Research Article: Desiccation induces viable but Non-Culturable cells in Sinorhizobium meliloti 1021

Date Published: January 20, 2012

Publisher: Springer

Author(s): Jan AC Vriezen, Frans J de Bruijn, Klaus R Nüsslein.

http://doi.org/10.1186/2191-0855-2-6

Abstract

Sinorhizobium meliloti is a microorganism commercially used in the production of e.g. Medicago sativa seed inocula. Many inocula are powder-based and production includes a drying step. Although S. meliloti survives drying well, the quality of the inocula is reduced during this process. In this study we determined survival during desiccation of the commercial strains 102F84 and 102F85 as well as the model strain USDA1021.

Partial Text

Rhizobia form root nodules in symbiosis with legumes in which they fix atmospheric nitrogen and supply the fixed nitrogen to the plants (Jones et al. 2007). This system can be used to replenish soils with biologically-fixed nitrogen, and reduces the need for chemical fertilizers and pollution. However, this process is affected by salinity, drought and desiccation stress (Zahran 1999; Vriezen et al. 2007). To make optimal use of this system, inoculants are employed which allow for close contact between the microorganisms and the germinating seed (Smith 1992; Kosanke et al. 1999; Deaker et al. 2004). Many inoculants are powder-based, and a drying step during production reduces their quality (Kosanke et al. 1992). According to Catroux et al. (2001) many inoculants remain unreliable because of the inability of bacterial cells to persist under adverse conditions, including desiccation.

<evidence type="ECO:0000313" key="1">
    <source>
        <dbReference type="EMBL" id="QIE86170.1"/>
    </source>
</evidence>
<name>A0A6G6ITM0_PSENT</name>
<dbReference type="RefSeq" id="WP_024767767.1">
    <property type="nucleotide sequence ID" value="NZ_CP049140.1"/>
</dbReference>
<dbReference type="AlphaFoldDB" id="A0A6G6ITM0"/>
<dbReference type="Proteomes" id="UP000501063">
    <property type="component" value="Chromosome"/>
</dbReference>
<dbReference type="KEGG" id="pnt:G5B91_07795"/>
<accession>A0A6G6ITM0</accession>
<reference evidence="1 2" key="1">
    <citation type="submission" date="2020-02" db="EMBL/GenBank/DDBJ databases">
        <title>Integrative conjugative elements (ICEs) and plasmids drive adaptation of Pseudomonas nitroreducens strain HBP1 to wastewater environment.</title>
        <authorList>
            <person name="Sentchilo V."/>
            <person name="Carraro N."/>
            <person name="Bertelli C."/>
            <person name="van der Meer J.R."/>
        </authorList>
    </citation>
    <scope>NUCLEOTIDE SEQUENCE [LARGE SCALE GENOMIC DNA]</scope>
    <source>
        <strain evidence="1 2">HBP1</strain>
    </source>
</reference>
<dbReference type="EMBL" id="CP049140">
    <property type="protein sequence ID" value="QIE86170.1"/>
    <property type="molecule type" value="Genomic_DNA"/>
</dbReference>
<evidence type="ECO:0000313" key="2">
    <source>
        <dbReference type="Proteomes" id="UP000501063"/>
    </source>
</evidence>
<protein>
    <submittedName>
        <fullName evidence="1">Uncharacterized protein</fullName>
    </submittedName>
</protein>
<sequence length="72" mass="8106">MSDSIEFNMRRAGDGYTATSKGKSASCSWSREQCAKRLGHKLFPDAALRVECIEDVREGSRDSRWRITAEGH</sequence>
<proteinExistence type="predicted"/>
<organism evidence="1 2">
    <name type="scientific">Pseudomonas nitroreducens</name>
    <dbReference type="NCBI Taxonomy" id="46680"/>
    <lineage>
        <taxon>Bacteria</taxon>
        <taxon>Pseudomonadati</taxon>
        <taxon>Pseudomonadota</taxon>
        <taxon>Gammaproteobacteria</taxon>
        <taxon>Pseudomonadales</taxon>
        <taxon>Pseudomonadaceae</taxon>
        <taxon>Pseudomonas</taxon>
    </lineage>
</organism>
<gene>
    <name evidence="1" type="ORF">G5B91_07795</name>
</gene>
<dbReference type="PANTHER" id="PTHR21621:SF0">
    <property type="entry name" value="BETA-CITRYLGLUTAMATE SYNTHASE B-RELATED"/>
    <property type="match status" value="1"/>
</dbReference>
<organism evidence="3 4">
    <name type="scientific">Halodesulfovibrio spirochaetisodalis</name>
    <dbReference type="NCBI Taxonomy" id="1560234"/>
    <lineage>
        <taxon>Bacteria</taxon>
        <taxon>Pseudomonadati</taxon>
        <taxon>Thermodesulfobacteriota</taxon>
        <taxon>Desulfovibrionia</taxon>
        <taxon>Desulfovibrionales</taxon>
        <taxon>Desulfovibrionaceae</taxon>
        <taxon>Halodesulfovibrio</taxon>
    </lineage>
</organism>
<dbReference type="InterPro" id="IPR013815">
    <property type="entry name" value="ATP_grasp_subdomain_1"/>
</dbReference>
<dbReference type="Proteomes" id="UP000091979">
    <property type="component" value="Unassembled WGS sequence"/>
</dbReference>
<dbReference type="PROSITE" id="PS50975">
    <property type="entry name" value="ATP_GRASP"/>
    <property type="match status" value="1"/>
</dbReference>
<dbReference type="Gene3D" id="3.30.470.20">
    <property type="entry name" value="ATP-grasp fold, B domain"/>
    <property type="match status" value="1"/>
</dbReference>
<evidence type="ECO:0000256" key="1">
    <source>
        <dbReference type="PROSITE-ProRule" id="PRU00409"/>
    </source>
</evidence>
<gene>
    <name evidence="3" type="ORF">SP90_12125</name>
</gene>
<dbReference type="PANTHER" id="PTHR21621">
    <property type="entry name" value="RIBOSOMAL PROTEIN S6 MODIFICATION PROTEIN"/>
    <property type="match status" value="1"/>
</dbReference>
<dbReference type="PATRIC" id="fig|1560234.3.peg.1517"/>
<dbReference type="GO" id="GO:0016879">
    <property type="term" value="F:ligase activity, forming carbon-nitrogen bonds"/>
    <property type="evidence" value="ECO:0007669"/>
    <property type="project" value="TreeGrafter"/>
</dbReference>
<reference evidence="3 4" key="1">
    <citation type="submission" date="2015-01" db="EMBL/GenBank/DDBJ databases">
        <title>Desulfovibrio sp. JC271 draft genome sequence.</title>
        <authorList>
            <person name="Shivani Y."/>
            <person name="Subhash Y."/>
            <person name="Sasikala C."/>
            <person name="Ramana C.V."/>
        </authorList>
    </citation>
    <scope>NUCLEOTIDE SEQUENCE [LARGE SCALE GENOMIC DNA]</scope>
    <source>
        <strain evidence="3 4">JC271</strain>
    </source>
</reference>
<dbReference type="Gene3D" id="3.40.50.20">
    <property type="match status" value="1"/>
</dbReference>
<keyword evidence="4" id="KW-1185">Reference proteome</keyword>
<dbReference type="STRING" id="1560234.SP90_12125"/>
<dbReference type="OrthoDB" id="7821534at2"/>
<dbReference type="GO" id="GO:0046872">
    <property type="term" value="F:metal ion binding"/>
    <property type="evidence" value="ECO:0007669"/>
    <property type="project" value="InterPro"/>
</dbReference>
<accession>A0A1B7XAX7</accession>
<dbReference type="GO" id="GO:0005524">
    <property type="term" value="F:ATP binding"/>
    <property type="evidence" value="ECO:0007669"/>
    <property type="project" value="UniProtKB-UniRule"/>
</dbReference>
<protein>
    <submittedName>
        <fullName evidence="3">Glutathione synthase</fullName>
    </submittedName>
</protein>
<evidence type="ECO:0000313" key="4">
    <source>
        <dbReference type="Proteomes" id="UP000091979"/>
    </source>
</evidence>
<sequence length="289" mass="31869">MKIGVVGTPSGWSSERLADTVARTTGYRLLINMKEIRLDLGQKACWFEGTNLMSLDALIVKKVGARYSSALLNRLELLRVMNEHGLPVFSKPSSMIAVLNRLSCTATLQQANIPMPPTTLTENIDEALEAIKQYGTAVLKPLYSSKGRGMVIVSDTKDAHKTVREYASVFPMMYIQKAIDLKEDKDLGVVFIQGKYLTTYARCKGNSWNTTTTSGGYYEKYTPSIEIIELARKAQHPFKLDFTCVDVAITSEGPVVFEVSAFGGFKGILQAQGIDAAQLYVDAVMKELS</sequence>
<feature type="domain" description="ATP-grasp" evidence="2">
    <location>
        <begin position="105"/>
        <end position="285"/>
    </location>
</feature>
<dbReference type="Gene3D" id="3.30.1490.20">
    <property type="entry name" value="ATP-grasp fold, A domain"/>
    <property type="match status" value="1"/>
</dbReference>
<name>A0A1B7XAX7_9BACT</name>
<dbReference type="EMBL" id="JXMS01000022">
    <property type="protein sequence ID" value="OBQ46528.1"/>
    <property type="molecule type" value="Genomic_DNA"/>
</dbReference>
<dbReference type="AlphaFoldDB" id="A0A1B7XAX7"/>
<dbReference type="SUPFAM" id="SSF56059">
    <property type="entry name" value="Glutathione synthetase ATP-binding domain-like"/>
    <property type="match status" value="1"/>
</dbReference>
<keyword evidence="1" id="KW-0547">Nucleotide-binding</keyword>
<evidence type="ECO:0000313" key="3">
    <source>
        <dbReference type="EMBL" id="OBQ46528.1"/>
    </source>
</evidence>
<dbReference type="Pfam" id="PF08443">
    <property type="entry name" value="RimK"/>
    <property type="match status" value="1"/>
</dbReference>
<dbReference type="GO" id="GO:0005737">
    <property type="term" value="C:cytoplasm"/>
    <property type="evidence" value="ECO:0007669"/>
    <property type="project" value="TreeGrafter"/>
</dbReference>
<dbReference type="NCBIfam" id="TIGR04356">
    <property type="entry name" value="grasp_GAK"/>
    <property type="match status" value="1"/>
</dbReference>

The symbiotic system of rhizobia with legumes can be used to replenish soils with biologically-fixed nitrogen and prevents the need for chemical fertilizers and pollution. To make optimal use of this system, inoculants are employed allowing close contact between the microorganisms and the germinating seed (Kosanke et al. 1999; Smith 1992; Deaker et al. 2004). Powder-based seed inocula require a drying step to enable long-term storage. This drying step can result in a reduction in inoculum quality (Smith 1992), i.e. reduced culturability and infectivity. Although culturability is reduced, a substantial part of the cells are in a viable but non-culturable state (VBNC). The induction of this physiological state by desiccation is a novel and very relevant observation since rhizobial VBNC cells do not infect plants, while those able to form colonies do as reported for strain S. meliloti 41 (Basaglia et al. 2007).

The authors declare that they have no competing interests.

 

Source:

http://doi.org/10.1186/2191-0855-2-6

 

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